High performance outdoor gear is a big business which is built around the idea of respecting nature. Yet Mammut and The North Face knowingly release hazardous chemicals into the environment when they manufacture their products.
Greenpeace tested Mammut and The North Face products and found them to contain PFCs; hazardous chemicals used to make outdoor gear waterproof and dirt resistant.
Once released into the environment, PFCs persist for many years and future generations will continue to be exposed to contaminated water, air and food.
PFC-free gear already exists: safer, more sustainable water-proofing membranes and treatments are possible.
Hikers, athletes, nature lovers: Tell the CEOs of Mammut and The North Face to walk their outdoor talk and stop using toxic chemicals.
Per and polyfluorinated chemicals are a family of man-made, fluorine-containing chemicals with unique properties to make materials stain resistant and waterproof. PFCs are incredibly resistant to breakdown; some have the potential to remain in the environment for hundreds of years after being released.
They are turning up in unexpected places around the world. These pollutants have been found in secluded mountain lakes and snow, they’ve been discovered in the livers of polar bears in the Arctic and even in human blood.
PFCs are chemical molecules released by industry during the production of water resistant outdoor gear like jackets or tents. Their unique properties are used to make materials stain resistant and waterproof.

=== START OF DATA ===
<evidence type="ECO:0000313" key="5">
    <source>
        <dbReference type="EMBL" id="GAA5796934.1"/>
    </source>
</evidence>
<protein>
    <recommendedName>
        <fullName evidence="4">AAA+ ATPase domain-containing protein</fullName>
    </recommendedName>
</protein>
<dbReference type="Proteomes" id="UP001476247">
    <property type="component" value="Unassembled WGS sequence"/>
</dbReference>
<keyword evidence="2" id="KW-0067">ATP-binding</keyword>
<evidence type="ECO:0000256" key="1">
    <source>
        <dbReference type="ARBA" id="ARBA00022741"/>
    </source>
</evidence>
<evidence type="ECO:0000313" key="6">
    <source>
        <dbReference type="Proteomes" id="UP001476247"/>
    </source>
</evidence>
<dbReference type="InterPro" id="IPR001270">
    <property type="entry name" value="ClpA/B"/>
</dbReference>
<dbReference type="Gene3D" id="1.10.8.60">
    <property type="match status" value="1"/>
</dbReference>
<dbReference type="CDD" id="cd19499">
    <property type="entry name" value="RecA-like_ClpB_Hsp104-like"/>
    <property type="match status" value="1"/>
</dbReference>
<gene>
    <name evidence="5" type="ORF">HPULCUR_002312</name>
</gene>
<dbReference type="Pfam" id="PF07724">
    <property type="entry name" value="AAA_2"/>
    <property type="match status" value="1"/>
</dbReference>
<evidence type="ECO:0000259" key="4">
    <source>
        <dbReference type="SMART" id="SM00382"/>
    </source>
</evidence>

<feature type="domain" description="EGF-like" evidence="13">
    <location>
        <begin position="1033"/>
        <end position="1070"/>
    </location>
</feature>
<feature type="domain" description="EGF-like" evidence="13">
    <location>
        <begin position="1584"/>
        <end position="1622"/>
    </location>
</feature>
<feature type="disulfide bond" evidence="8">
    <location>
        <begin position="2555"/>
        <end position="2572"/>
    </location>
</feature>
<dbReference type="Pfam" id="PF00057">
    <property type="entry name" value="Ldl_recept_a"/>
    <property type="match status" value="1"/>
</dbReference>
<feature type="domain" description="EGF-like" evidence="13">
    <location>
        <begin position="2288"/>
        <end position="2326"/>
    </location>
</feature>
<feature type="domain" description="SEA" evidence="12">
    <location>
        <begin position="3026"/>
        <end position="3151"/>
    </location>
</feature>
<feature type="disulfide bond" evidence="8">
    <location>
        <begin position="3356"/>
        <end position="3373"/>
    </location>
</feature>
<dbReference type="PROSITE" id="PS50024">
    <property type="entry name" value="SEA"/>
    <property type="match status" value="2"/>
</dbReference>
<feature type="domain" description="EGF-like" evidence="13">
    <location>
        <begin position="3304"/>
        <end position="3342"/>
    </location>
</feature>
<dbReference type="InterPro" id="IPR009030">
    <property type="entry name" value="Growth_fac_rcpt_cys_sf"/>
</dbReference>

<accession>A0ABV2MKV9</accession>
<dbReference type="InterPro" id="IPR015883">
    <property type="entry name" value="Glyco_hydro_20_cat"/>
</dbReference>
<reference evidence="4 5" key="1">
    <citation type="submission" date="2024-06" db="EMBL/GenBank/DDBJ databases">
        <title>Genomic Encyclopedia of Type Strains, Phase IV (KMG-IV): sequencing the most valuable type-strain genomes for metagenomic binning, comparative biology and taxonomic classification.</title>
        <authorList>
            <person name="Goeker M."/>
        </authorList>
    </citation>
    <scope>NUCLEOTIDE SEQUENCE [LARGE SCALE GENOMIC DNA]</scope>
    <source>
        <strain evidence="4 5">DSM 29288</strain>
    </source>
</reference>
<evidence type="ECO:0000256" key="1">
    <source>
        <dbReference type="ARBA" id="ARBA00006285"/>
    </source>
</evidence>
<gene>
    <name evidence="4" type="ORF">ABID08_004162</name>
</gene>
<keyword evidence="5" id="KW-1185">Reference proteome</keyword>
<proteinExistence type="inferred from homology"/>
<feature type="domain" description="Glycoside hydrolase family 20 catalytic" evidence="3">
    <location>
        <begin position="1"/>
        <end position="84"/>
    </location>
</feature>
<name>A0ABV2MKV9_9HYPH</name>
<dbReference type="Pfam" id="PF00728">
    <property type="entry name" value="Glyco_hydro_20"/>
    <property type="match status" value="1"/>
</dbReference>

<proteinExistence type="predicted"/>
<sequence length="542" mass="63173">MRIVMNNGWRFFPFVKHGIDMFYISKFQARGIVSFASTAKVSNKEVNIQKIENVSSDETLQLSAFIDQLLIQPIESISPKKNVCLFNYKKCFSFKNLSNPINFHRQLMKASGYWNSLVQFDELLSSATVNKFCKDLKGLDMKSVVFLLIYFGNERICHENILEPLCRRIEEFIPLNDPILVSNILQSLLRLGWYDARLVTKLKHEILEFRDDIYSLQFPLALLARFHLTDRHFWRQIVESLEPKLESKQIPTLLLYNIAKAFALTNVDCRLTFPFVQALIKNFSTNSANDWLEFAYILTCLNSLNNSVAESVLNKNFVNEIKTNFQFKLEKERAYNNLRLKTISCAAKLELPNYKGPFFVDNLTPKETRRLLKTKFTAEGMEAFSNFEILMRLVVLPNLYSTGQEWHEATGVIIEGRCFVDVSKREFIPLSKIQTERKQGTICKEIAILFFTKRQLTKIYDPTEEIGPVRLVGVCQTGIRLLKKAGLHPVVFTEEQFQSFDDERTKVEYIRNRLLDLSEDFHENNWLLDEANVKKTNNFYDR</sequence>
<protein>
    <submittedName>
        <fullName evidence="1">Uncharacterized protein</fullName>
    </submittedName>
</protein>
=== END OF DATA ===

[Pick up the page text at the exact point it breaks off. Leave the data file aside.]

Studies show that PFCs impact the reproductive and immune system. They are also potentially carcinogenic.
PFCs are not known to go directly through the skin and there is no evidence of direct health risks from wearing clothes containing PFCs. The chemicals are released into the environment during the textile’s manufacture, as well as when they’re washed and disposed of. PFCs can enter our bodies when we breathe contaminated air or when we ingest food, drink water, or through exposure to house dust containing PFCs.
Tell outdoor brands that they need to stop using PFCs now, and start using alternatives, by sending them an email or asking them on their Facebook or Twitter accounts.
Since outdoor brands rely on nature for their marketing, they should be the first ones to eliminate PFCs and set an example for other industries to follow.